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UK rates of HIV transmission continue to plummet

Estimated number of undiagnosed HIV infections has also halved, in just four years, as UK exceeds all UNAIDS targets

Louise Prime

Friday, 17 January 2020

The estimated number of people in the UK living with undiagnosed human immunodeficiency virus (HIV) infection has halved in just four years, official figures reveal. Public Health England (PHE) also said yesterday in its latest annual report that the rate of HIV transmission continues to fall, and has plummeted particularly among men who have sex with men.

PHE said that fewer people than ever now remain unaware of their HIV status, as a result of several factors including increasing levels of HIV testing in a wide range of settings, preventive activity such as condom use, starting antiretroviral activity (ART) as soon as possible if found to be positive, and the availability of Pre-exposure Prophylaxis (PrEP) for people who are HIV negative.

PHE announced yesterday that between 2014 and 2018 (the latest year with available figures), the estimated number of HIV transmissions in gay, bisexual and other men who have sex with men plummeted by 73%, from 2,300 to 800. Over the same period, the estimated number of men who have sex with men, and who are living with undiagnosed HIV infection, almost halved from 7,000 to 3,000.

Despite these successes, PHE warned, in order to meet the goal of completely eliminating HIV transmission by 2030 we need to sustain prevention efforts, and expand them further to reach everybody who is at risk. Although testing has greatly increased over the past decade, there were still an estimated 7,500 people in the UK unaware that they have HIV infection. Furthermore, two in five people diagnosed with HIV in 2018 were already at a late stage; the risk of death within a year of diagnosis ten times higher for people diagnosed with late-stage infection, compared with those diagnosed early who start treatment immediately. It said: “If you are living with HIV or you are at high risk of acquiring HIV, then knowing your HIV status is vital.”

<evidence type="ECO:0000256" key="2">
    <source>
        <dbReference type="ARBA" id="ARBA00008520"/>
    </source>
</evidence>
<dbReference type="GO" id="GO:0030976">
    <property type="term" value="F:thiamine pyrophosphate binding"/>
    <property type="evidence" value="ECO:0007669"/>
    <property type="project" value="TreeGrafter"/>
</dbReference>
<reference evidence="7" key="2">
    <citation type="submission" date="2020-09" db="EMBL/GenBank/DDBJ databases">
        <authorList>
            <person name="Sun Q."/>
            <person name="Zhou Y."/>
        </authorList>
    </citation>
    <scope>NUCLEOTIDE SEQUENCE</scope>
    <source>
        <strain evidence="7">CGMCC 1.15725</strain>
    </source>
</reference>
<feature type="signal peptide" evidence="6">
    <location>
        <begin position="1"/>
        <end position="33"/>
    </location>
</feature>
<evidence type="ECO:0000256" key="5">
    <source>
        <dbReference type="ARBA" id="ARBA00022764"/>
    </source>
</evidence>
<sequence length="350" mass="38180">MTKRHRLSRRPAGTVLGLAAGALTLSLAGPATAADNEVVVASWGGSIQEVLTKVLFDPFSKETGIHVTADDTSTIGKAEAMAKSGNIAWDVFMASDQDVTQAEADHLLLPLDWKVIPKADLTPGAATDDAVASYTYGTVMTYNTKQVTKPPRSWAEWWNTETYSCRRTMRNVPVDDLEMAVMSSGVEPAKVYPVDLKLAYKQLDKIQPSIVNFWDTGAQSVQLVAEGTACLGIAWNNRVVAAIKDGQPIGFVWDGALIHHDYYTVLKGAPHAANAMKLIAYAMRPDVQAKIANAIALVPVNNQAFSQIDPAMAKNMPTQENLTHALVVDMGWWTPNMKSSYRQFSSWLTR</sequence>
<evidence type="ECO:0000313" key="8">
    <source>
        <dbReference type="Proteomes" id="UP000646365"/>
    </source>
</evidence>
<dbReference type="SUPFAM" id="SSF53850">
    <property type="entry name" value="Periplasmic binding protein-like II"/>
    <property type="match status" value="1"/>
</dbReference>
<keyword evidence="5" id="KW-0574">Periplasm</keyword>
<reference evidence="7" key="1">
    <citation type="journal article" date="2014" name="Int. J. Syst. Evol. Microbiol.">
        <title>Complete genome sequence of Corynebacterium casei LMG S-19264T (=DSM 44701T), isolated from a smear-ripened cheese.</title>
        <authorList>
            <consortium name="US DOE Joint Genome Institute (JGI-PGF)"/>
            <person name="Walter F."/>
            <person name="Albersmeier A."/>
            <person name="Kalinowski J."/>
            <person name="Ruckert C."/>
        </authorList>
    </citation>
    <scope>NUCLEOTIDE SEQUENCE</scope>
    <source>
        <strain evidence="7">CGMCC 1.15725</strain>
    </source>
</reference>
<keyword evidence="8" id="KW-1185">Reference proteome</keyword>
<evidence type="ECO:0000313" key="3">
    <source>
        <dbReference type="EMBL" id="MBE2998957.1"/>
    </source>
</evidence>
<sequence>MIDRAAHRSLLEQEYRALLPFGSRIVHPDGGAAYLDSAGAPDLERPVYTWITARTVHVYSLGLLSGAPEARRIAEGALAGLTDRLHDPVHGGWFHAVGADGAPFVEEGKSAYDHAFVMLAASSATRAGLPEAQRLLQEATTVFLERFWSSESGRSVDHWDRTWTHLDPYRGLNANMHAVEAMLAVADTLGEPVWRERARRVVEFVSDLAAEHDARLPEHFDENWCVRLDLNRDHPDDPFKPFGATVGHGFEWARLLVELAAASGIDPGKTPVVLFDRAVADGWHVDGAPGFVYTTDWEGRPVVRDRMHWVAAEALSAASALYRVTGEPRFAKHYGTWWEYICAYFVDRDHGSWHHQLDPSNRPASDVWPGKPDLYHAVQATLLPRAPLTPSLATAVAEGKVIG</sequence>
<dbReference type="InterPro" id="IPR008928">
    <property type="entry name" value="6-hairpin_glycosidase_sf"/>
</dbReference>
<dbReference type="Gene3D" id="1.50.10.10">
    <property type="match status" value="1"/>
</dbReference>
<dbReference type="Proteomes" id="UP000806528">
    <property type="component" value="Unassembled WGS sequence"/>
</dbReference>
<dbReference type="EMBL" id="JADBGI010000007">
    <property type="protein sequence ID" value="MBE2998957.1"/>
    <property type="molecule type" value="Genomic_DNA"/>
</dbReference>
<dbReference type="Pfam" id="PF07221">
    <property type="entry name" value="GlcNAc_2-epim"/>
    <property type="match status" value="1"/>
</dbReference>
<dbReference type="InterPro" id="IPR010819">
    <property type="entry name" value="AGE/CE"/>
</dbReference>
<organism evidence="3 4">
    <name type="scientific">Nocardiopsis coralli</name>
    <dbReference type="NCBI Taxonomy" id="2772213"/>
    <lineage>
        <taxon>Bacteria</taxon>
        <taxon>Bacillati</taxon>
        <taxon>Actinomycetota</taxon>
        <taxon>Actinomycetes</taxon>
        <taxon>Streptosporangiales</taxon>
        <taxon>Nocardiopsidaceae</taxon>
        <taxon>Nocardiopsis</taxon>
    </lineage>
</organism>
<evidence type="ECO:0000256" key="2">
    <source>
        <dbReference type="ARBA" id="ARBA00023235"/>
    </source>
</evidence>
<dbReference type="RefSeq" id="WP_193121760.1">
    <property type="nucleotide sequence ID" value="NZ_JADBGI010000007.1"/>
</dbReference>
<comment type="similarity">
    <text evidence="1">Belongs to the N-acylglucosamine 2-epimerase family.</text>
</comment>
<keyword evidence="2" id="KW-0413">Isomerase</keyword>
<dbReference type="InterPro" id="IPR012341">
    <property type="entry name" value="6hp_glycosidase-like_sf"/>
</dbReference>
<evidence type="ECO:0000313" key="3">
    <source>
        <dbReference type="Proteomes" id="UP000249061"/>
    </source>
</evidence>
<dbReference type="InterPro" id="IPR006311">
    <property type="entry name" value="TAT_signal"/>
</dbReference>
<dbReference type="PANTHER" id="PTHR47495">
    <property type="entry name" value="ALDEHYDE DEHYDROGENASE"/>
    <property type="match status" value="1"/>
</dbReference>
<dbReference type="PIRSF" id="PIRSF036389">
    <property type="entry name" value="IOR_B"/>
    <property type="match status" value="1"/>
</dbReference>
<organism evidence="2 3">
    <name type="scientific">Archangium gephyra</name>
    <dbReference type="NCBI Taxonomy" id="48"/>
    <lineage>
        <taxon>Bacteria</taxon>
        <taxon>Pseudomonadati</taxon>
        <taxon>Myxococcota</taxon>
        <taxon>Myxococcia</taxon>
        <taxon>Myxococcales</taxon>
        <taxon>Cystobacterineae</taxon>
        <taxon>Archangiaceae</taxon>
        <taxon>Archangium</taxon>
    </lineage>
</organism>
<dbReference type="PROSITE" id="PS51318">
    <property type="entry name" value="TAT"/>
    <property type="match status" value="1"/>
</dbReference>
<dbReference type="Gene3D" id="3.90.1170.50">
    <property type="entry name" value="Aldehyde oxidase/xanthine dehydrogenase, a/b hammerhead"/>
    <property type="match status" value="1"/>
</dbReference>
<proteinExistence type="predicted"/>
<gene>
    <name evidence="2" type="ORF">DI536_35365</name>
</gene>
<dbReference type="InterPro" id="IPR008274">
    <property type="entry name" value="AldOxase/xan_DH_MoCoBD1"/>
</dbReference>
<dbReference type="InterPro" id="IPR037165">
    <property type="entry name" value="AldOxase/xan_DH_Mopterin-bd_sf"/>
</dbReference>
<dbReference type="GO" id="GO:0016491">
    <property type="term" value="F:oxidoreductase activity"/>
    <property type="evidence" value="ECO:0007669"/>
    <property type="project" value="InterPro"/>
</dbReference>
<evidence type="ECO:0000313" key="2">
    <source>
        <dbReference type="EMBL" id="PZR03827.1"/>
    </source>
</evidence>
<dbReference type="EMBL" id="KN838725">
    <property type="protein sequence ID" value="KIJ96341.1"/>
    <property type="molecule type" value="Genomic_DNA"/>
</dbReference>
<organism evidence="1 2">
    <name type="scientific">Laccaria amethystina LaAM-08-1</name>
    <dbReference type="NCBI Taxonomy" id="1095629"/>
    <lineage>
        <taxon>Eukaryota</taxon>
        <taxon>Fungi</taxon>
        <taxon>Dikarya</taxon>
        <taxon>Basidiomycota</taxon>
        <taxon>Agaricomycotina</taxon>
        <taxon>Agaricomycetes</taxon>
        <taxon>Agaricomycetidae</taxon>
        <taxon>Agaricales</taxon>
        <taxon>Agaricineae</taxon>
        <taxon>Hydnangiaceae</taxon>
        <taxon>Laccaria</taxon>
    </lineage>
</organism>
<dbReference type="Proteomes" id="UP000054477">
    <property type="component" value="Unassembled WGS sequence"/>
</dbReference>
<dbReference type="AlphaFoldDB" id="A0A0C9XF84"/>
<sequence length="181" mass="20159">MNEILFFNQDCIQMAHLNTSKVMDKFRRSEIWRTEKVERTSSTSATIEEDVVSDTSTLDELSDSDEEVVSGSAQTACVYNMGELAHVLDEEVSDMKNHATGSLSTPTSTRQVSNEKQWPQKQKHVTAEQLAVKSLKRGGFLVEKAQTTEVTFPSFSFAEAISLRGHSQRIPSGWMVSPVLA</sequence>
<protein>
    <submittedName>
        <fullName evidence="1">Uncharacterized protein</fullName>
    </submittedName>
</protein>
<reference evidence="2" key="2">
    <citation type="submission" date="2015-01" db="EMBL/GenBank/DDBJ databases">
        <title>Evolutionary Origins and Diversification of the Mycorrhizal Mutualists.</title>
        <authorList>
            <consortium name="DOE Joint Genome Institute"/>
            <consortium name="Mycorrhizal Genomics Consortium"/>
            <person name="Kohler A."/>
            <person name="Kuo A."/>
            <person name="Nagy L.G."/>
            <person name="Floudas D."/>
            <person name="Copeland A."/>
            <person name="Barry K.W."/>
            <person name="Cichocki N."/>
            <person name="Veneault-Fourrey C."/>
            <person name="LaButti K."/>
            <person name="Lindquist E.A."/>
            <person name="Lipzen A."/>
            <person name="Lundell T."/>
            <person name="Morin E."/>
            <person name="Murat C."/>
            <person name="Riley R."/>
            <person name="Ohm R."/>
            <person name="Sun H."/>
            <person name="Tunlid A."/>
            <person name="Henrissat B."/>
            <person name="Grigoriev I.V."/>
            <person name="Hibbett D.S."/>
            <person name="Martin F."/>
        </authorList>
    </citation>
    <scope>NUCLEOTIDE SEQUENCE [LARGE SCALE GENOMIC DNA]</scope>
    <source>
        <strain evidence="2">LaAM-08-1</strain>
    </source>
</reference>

PHE head of STIs and HIV Dr Noel Gill commented: “We are well on our way to reaching the goal of eliminating HIV transmission by 2030, with the rapid fall in HIV transmission continuing in 2018, and nearly all of those diagnosed receiving treatment that prevents onward transmission.

“Testing is a key part of the UK’s success, if you have HIV you can benefit from life-saving treatments that also prevent further transmission of the virus. Certain groups of people are at higher HIV risk and are advised to have regular tests, including men and women who have had unprotected sex with new or casual partners from countries where HIV is common, who should test every year, and men who have sex with men.

“The UK is one of the few countries in the world to have reached and exceeded all UNAIDS 90:90:90 targets. Of the 103,800 people living with HIV in the UK in 2018, 93% were diagnosed, 97% of people diagnosed were receiving treatment and 97% of people receiving treatment were virally suppressed.”

Dame Inga Beale, chair of the HIV Commission, added: “The latest HIV statistics show real progress is being made in the fight against HIV, but also highlight the significant challenges that remain if we’re to achieve the ambitious goal of ending transmissions by 2030.

“To make good on that commitment we must look at what’s working well and how these successes can be further capitalised on, as well as thoroughly investigating how to tackle persistently high rates of late diagnosis and ensure the decline in new diagnoses is felt across all groups impacted by the epidemic. Progress that leaves some people behind is not progress at all.”

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